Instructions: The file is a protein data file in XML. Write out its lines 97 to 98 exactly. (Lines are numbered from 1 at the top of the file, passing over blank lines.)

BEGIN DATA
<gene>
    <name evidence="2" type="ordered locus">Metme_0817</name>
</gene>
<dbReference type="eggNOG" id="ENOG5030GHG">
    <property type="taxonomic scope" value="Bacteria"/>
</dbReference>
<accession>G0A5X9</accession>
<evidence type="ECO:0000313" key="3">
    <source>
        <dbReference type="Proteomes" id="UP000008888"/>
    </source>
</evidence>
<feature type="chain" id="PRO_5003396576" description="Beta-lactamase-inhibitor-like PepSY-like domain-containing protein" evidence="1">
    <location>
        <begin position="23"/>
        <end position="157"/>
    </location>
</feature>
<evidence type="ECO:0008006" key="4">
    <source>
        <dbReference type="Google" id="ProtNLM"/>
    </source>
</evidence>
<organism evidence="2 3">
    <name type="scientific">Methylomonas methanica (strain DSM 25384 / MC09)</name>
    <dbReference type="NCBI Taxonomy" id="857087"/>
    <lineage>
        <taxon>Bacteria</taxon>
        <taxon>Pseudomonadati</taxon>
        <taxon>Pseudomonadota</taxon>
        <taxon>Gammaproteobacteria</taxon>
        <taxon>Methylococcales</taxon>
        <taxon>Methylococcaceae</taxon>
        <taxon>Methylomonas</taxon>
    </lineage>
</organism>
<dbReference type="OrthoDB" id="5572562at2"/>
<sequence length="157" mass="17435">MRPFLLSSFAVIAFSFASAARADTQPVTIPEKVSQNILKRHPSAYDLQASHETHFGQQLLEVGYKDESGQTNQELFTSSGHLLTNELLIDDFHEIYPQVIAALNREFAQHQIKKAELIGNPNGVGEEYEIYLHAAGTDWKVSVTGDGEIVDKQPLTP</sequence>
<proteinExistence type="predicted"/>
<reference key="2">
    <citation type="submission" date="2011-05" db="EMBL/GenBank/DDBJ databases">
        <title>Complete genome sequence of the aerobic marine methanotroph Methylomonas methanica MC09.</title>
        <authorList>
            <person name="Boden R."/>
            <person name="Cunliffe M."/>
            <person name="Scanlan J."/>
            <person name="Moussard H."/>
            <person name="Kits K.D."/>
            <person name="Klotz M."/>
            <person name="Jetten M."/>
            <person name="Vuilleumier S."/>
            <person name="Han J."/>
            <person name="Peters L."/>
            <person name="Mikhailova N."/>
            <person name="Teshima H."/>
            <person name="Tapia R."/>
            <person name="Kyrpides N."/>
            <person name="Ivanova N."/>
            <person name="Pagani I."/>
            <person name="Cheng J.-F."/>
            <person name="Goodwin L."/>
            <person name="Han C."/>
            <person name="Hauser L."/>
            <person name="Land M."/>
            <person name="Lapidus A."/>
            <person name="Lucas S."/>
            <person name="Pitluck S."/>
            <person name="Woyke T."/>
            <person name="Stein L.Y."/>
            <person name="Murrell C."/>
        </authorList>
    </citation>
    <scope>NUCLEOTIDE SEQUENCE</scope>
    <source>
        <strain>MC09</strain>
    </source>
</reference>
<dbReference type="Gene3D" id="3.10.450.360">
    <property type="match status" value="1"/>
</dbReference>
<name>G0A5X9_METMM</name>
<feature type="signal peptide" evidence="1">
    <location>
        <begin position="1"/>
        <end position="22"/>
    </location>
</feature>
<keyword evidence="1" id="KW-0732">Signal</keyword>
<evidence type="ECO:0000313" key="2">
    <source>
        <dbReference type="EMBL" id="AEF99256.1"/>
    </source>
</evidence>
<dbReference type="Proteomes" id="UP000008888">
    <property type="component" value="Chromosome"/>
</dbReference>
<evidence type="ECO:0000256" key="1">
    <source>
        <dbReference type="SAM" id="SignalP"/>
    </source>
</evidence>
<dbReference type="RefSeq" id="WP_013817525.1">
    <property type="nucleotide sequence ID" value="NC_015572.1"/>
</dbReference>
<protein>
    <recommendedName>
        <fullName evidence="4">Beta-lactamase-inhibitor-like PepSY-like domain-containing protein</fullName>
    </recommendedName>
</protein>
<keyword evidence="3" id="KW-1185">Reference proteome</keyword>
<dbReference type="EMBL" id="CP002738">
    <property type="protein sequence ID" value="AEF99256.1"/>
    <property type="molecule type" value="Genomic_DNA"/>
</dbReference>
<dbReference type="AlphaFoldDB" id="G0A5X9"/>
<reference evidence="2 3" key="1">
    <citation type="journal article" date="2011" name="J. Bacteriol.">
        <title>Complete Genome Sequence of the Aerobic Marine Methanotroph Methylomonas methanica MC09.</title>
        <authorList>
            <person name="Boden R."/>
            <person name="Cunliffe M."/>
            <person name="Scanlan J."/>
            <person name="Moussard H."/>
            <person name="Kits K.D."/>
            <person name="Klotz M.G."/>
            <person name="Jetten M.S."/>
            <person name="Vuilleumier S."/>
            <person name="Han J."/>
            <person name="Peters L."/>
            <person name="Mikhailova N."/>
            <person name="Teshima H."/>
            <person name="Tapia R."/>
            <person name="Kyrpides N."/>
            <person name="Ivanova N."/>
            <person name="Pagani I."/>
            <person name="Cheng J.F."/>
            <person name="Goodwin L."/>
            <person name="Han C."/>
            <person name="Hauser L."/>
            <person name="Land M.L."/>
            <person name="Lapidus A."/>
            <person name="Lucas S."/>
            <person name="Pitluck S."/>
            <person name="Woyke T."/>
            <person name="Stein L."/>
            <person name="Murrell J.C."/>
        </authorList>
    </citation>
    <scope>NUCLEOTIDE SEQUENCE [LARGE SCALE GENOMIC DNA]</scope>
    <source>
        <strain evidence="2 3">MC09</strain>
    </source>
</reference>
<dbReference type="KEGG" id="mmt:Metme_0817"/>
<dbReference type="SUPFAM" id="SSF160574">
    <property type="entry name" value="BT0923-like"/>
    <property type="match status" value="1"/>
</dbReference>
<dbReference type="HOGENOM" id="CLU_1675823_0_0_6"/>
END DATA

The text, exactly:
<evidence type="ECO:0000256" key="1">
    <source>